This sets this breed apart from others you may judge with full tails; breeds that need to import additional foundation stock. The tale about the Australian Shepherd tail is entwined in our short breed history. The natural bob tail aspect of the breed is one of the unique and identifying breed characteristics. The parent club has made it clear that they wish to preserve and protect this aspect of the breed. We ask that you as judges and breeders assist in the preservation of the Australian Shepherd breed and breed type.

USASA: Stance On The Tail
From The United States Australian Shepherd Association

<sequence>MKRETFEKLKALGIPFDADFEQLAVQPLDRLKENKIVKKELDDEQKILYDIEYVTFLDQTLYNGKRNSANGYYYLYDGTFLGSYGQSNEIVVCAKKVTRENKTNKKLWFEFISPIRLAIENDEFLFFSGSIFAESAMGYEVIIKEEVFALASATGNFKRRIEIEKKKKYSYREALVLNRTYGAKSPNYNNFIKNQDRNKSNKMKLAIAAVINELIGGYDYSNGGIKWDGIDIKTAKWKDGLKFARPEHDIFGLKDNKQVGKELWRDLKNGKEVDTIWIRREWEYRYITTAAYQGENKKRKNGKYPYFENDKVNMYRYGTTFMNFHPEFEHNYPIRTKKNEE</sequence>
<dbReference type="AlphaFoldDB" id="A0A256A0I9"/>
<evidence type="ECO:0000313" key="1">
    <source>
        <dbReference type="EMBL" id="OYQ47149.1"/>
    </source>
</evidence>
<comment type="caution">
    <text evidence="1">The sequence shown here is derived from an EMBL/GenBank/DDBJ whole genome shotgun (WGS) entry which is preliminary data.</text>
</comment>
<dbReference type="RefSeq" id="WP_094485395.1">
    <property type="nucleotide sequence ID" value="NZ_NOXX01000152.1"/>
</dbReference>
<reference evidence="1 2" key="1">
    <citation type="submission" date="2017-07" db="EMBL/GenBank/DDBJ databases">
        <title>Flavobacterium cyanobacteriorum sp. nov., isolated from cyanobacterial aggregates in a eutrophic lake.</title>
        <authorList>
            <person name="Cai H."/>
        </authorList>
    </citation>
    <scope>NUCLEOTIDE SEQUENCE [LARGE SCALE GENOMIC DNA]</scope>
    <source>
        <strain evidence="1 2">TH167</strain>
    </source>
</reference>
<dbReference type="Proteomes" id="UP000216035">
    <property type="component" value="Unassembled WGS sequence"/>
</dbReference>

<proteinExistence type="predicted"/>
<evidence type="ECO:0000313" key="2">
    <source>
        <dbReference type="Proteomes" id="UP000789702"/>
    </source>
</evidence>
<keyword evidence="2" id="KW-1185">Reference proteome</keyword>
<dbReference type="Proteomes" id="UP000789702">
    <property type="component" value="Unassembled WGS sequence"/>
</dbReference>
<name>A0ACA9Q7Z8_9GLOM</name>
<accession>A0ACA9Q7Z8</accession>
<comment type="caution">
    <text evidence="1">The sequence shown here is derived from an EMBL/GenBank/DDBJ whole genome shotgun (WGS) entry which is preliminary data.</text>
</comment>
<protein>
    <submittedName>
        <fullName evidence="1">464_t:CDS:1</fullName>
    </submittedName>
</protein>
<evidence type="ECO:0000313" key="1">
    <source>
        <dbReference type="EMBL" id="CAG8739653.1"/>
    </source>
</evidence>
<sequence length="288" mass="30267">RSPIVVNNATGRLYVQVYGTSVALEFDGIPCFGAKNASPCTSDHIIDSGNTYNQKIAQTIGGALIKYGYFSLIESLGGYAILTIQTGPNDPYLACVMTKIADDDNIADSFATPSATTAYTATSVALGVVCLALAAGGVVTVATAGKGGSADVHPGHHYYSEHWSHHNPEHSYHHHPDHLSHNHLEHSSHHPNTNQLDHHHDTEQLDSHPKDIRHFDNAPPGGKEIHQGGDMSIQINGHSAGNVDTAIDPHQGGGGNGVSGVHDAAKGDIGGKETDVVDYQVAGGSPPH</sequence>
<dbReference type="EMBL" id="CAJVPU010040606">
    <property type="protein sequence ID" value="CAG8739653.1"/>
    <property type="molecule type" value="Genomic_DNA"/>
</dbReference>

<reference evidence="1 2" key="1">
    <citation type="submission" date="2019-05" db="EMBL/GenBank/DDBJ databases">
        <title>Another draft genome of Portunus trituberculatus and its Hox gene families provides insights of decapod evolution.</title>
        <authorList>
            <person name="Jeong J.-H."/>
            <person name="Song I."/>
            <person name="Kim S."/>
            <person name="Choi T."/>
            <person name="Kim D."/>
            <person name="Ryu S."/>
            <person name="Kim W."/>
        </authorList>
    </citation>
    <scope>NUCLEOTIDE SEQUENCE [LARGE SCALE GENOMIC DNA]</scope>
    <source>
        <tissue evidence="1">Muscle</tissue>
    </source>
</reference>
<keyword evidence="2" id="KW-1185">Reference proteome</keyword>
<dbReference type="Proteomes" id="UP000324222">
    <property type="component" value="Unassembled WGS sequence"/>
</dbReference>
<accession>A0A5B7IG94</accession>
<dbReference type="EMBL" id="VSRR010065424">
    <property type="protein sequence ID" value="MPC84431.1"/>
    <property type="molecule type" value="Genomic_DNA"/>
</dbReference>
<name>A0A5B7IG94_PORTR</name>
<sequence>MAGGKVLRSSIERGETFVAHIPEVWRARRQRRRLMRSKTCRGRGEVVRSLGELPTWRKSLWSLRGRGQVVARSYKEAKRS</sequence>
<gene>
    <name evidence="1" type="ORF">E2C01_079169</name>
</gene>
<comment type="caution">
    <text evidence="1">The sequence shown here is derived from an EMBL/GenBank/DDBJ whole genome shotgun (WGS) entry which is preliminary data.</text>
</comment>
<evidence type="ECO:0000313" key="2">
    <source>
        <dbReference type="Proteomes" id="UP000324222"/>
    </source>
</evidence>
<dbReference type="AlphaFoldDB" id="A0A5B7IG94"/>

The Australian Shepherd is a natural bobtail/ docked tail breed. At this time the USASA has no immediate plans to amend its breed standard on this issue because no ‘official’ description of the undocked Australian Shepherd tail exists. The standard currently states under General Appearance, “He has a docked or natural bob tail.” The standard continues under the Neck, Head, Body section to state, “Tail is straight, docked or naturally bobbed, not to exceed four inches in length.” One of the unique characteristics of the Australian Shepherd is that they are not solely a docked tail breed, but also a natural bob tail breed. Dogs can be born with all varying lengths of tail…from natural bob to full tail… AND all lengths in between; hence the reason for the standard reference above regarding a tail to be less than four inches in length. We prefer the natural bob tail and we dock for uniformity and breed type. While it is understood that you as a judge have a choice, the USASA prefers that you consider an Australian Shepherd with a full tail to be a serious deviation from the standard and breed type and prioritize and penalize it accordingly. Any deviation from the ideal described in the standard should be penalized to the extent of the deviation. For instance, a tail that is six inches in length would be faulted over a dog with a tail that is less than four-inch inches. A full tail would be more severely faulted. The natural bob tail/docked tail is an identifying breed characteristic and essential to preserving our breed type. As a judge you should place great importance in how the structure functions in movement (gaiting), but, in the final analysis, you should go back to type (the sum of them all) in determining your placements. We wish to preserve the history and heritage of this breed. The essence of a breed should not be forgotten.